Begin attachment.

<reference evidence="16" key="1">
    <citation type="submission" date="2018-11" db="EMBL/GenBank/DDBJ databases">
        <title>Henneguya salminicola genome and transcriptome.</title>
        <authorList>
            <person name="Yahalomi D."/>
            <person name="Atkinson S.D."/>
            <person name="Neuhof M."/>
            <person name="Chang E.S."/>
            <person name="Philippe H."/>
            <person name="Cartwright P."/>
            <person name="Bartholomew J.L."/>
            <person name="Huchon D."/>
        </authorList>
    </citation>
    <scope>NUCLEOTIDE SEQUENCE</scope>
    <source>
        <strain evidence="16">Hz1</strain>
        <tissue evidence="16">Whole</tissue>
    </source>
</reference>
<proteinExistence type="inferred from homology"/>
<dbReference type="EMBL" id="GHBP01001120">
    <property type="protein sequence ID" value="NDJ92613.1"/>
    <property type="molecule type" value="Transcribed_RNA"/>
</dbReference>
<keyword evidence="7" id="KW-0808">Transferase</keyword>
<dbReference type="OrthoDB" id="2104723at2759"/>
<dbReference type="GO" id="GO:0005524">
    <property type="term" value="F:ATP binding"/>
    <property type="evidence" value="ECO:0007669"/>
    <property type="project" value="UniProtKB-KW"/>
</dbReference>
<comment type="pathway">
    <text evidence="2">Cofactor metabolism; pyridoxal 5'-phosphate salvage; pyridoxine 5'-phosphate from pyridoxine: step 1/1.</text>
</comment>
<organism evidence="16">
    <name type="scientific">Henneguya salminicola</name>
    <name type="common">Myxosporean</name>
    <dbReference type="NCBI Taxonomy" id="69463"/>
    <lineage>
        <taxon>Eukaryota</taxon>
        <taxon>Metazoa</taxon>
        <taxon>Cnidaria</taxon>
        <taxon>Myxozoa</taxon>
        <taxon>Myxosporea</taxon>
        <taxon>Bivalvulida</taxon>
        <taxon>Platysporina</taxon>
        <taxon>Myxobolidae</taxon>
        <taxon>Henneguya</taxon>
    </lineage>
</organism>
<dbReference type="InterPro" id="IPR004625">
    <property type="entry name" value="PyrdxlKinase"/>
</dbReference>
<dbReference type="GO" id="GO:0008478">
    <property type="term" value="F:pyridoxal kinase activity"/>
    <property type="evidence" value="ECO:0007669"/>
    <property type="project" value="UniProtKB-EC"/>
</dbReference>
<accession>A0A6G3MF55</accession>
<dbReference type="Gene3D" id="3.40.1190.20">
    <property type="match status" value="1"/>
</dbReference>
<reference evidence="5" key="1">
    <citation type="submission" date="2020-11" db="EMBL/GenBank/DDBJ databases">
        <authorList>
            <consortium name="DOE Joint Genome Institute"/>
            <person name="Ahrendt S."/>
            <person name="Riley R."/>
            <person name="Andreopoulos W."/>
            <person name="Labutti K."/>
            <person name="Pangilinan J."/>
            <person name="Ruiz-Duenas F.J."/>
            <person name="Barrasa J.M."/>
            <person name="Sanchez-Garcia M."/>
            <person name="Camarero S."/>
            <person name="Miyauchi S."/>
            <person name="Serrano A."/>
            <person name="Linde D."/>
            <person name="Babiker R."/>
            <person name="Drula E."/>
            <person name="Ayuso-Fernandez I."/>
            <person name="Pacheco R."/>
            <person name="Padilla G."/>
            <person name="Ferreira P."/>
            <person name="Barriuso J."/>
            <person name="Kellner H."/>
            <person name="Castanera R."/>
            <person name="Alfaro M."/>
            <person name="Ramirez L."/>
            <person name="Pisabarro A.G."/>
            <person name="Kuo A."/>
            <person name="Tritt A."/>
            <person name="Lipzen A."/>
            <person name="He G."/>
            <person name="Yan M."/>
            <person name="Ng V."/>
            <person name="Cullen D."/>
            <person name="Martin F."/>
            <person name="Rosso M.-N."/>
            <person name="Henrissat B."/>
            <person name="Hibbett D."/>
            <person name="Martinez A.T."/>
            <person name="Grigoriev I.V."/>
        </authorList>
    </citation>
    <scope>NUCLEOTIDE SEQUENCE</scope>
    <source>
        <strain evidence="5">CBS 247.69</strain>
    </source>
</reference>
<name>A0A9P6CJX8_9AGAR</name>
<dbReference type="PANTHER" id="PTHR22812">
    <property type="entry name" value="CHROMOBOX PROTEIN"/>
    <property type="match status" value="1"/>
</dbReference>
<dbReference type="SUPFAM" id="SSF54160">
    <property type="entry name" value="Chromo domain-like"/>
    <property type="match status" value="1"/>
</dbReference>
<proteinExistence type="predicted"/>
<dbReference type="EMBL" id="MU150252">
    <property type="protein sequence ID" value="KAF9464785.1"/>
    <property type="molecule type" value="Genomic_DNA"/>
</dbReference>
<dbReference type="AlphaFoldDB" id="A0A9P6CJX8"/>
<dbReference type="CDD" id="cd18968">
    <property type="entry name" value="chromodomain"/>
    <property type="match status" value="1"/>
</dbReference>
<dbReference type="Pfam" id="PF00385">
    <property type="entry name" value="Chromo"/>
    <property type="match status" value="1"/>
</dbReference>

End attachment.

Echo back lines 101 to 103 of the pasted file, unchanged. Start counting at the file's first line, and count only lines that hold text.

            <person name="Henrissat B."/>
            <person name="Hibbett D."/>
            <person name="Martinez A.T."/>